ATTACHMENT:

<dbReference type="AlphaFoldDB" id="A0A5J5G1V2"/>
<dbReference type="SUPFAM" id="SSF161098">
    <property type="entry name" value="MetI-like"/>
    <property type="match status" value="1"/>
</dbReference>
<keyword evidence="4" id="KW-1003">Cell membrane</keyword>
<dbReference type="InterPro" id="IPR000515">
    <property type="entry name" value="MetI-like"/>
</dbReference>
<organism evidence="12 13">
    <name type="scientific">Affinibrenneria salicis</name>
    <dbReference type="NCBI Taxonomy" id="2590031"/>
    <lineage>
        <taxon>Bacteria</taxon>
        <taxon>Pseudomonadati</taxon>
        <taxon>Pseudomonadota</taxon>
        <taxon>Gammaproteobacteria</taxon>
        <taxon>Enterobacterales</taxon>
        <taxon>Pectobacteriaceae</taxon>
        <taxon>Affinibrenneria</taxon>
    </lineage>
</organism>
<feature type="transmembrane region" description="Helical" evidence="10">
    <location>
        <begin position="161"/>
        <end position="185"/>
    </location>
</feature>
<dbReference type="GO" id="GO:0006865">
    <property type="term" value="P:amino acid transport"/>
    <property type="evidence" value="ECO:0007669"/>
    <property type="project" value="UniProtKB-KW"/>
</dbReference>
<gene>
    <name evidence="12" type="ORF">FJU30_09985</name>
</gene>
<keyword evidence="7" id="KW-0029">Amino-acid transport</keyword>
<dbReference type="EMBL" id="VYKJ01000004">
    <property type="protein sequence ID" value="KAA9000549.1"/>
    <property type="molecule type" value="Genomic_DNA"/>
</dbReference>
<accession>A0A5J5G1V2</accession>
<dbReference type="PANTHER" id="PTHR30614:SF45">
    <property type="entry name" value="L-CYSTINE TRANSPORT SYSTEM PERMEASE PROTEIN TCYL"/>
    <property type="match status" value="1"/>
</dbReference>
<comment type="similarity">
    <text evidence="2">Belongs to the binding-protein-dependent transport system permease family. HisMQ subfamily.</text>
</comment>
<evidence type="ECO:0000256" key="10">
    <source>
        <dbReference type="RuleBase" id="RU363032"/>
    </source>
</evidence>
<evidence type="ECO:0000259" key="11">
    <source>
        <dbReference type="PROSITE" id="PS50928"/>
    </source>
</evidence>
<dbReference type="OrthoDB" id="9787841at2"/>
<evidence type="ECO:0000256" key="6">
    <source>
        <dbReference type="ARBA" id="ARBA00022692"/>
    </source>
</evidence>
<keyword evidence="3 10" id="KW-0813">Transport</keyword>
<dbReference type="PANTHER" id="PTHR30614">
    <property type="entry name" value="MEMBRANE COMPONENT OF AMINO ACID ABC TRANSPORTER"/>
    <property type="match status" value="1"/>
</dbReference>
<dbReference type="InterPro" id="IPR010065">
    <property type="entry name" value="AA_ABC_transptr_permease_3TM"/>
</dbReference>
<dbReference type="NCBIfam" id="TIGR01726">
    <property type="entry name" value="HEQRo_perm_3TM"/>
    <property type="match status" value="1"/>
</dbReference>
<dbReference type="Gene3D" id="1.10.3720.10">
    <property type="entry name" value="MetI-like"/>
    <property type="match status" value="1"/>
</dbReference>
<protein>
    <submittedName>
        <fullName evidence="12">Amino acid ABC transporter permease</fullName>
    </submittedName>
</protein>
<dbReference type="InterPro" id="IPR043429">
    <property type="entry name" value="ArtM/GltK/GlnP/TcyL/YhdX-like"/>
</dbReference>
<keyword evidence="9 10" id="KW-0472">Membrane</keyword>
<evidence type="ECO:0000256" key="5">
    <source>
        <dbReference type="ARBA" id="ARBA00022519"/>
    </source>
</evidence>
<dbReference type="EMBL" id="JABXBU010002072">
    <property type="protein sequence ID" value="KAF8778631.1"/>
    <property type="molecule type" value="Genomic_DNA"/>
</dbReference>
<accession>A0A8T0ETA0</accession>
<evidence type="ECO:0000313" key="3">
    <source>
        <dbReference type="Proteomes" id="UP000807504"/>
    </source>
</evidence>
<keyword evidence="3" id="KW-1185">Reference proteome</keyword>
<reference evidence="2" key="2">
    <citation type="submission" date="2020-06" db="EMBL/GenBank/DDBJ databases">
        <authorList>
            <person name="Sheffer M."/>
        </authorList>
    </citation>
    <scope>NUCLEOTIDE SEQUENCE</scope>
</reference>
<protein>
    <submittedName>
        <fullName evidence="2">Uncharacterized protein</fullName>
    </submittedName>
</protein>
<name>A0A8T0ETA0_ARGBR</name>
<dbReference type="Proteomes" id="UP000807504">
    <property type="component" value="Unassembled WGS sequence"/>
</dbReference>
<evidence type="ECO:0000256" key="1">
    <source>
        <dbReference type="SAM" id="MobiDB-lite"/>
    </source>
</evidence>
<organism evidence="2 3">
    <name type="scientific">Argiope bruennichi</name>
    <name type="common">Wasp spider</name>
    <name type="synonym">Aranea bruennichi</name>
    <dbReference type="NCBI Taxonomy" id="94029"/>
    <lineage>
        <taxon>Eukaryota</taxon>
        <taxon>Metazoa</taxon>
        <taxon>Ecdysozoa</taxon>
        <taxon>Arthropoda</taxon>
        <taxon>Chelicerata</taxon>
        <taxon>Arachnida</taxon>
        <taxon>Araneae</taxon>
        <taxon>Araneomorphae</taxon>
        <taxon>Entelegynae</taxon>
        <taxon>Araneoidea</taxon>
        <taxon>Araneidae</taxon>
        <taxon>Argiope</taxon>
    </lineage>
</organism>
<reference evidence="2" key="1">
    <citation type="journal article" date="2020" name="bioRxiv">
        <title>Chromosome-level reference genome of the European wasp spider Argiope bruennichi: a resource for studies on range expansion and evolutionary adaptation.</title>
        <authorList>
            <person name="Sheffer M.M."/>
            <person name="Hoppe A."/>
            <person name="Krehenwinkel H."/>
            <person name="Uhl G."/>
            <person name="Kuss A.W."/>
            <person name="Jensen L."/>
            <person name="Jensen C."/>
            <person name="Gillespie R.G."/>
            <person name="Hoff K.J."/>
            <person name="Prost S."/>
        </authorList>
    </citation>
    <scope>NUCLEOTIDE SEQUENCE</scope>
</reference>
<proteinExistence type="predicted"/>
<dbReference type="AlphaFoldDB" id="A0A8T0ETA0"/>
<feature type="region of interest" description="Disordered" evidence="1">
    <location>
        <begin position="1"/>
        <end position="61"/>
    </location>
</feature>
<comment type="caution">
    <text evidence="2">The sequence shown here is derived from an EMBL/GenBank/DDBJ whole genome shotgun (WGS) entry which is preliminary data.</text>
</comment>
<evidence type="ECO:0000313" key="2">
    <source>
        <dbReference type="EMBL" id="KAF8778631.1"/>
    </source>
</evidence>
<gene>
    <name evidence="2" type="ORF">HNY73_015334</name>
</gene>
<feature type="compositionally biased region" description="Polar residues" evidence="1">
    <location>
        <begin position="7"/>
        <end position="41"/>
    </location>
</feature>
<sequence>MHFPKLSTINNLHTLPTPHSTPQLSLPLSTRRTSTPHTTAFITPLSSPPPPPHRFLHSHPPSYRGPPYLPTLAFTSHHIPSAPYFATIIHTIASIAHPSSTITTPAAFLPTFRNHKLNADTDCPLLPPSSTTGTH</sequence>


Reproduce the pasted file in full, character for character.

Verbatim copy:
<dbReference type="AlphaFoldDB" id="A0A5J5G1V2"/>
<dbReference type="SUPFAM" id="SSF161098">
    <property type="entry name" value="MetI-like"/>
    <property type="match status" value="1"/>
</dbReference>
<keyword evidence="4" id="KW-1003">Cell membrane</keyword>
<dbReference type="InterPro" id="IPR000515">
    <property type="entry name" value="MetI-like"/>
</dbReference>
<organism evidence="12 13">
    <name type="scientific">Affinibrenneria salicis</name>
    <dbReference type="NCBI Taxonomy" id="2590031"/>
    <lineage>
        <taxon>Bacteria</taxon>
        <taxon>Pseudomonadati</taxon>
        <taxon>Pseudomonadota</taxon>
        <taxon>Gammaproteobacteria</taxon>
        <taxon>Enterobacterales</taxon>
        <taxon>Pectobacteriaceae</taxon>
        <taxon>Affinibrenneria</taxon>
    </lineage>
</organism>
<feature type="transmembrane region" description="Helical" evidence="10">
    <location>
        <begin position="161"/>
        <end position="185"/>
    </location>
</feature>
<dbReference type="GO" id="GO:0006865">
    <property type="term" value="P:amino acid transport"/>
    <property type="evidence" value="ECO:0007669"/>
    <property type="project" value="UniProtKB-KW"/>
</dbReference>
<gene>
    <name evidence="12" type="ORF">FJU30_09985</name>
</gene>
<keyword evidence="7" id="KW-0029">Amino-acid transport</keyword>
<dbReference type="EMBL" id="VYKJ01000004">
    <property type="protein sequence ID" value="KAA9000549.1"/>
    <property type="molecule type" value="Genomic_DNA"/>
</dbReference>
<accession>A0A5J5G1V2</accession>
<dbReference type="PANTHER" id="PTHR30614:SF45">
    <property type="entry name" value="L-CYSTINE TRANSPORT SYSTEM PERMEASE PROTEIN TCYL"/>
    <property type="match status" value="1"/>
</dbReference>
<comment type="similarity">
    <text evidence="2">Belongs to the binding-protein-dependent transport system permease family. HisMQ subfamily.</text>
</comment>
<evidence type="ECO:0000256" key="10">
    <source>
        <dbReference type="RuleBase" id="RU363032"/>
    </source>
</evidence>
<evidence type="ECO:0000259" key="11">
    <source>
        <dbReference type="PROSITE" id="PS50928"/>
    </source>
</evidence>
<dbReference type="OrthoDB" id="9787841at2"/>
<evidence type="ECO:0000256" key="6">
    <source>
        <dbReference type="ARBA" id="ARBA00022692"/>
    </source>
</evidence>
<keyword evidence="3 10" id="KW-0813">Transport</keyword>
<dbReference type="PANTHER" id="PTHR30614">
    <property type="entry name" value="MEMBRANE COMPONENT OF AMINO ACID ABC TRANSPORTER"/>
    <property type="match status" value="1"/>
</dbReference>
<dbReference type="InterPro" id="IPR010065">
    <property type="entry name" value="AA_ABC_transptr_permease_3TM"/>
</dbReference>
<dbReference type="NCBIfam" id="TIGR01726">
    <property type="entry name" value="HEQRo_perm_3TM"/>
    <property type="match status" value="1"/>
</dbReference>
<dbReference type="Gene3D" id="1.10.3720.10">
    <property type="entry name" value="MetI-like"/>
    <property type="match status" value="1"/>
</dbReference>
<protein>
    <submittedName>
        <fullName evidence="12">Amino acid ABC transporter permease</fullName>
    </submittedName>
</protein>
<dbReference type="InterPro" id="IPR043429">
    <property type="entry name" value="ArtM/GltK/GlnP/TcyL/YhdX-like"/>
</dbReference>
<keyword evidence="9 10" id="KW-0472">Membrane</keyword>
<evidence type="ECO:0000256" key="5">
    <source>
        <dbReference type="ARBA" id="ARBA00022519"/>
    </source>
</evidence>
<dbReference type="EMBL" id="JABXBU010002072">
    <property type="protein sequence ID" value="KAF8778631.1"/>
    <property type="molecule type" value="Genomic_DNA"/>
</dbReference>
<accession>A0A8T0ETA0</accession>
<evidence type="ECO:0000313" key="3">
    <source>
        <dbReference type="Proteomes" id="UP000807504"/>
    </source>
</evidence>
<keyword evidence="3" id="KW-1185">Reference proteome</keyword>
<reference evidence="2" key="2">
    <citation type="submission" date="2020-06" db="EMBL/GenBank/DDBJ databases">
        <authorList>
            <person name="Sheffer M."/>
        </authorList>
    </citation>
    <scope>NUCLEOTIDE SEQUENCE</scope>
</reference>
<protein>
    <submittedName>
        <fullName evidence="2">Uncharacterized protein</fullName>
    </submittedName>
</protein>
<name>A0A8T0ETA0_ARGBR</name>
<dbReference type="Proteomes" id="UP000807504">
    <property type="component" value="Unassembled WGS sequence"/>
</dbReference>
<evidence type="ECO:0000256" key="1">
    <source>
        <dbReference type="SAM" id="MobiDB-lite"/>
    </source>
</evidence>
<organism evidence="2 3">
    <name type="scientific">Argiope bruennichi</name>
    <name type="common">Wasp spider</name>
    <name type="synonym">Aranea bruennichi</name>
    <dbReference type="NCBI Taxonomy" id="94029"/>
    <lineage>
        <taxon>Eukaryota</taxon>
        <taxon>Metazoa</taxon>
        <taxon>Ecdysozoa</taxon>
        <taxon>Arthropoda</taxon>
        <taxon>Chelicerata</taxon>
        <taxon>Arachnida</taxon>
        <taxon>Araneae</taxon>
        <taxon>Araneomorphae</taxon>
        <taxon>Entelegynae</taxon>
        <taxon>Araneoidea</taxon>
        <taxon>Araneidae</taxon>
        <taxon>Argiope</taxon>
    </lineage>
</organism>
<reference evidence="2" key="1">
    <citation type="journal article" date="2020" name="bioRxiv">
        <title>Chromosome-level reference genome of the European wasp spider Argiope bruennichi: a resource for studies on range expansion and evolutionary adaptation.</title>
        <authorList>
            <person name="Sheffer M.M."/>
            <person name="Hoppe A."/>
            <person name="Krehenwinkel H."/>
            <person name="Uhl G."/>
            <person name="Kuss A.W."/>
            <person name="Jensen L."/>
            <person name="Jensen C."/>
            <person name="Gillespie R.G."/>
            <person name="Hoff K.J."/>
            <person name="Prost S."/>
        </authorList>
    </citation>
    <scope>NUCLEOTIDE SEQUENCE</scope>
</reference>
<proteinExistence type="predicted"/>
<dbReference type="AlphaFoldDB" id="A0A8T0ETA0"/>
<feature type="region of interest" description="Disordered" evidence="1">
    <location>
        <begin position="1"/>
        <end position="61"/>
    </location>
</feature>
<comment type="caution">
    <text evidence="2">The sequence shown here is derived from an EMBL/GenBank/DDBJ whole genome shotgun (WGS) entry which is preliminary data.</text>
</comment>
<evidence type="ECO:0000313" key="2">
    <source>
        <dbReference type="EMBL" id="KAF8778631.1"/>
    </source>
</evidence>
<gene>
    <name evidence="2" type="ORF">HNY73_015334</name>
</gene>
<feature type="compositionally biased region" description="Polar residues" evidence="1">
    <location>
        <begin position="7"/>
        <end position="41"/>
    </location>
</feature>
<sequence>MHFPKLSTINNLHTLPTPHSTPQLSLPLSTRRTSTPHTTAFITPLSSPPPPPHRFLHSHPPSYRGPPYLPTLAFTSHHIPSAPYFATIIHTIASIAHPSSTITTPAAFLPTFRNHKLNADTDCPLLPPSSTTGTH</sequence>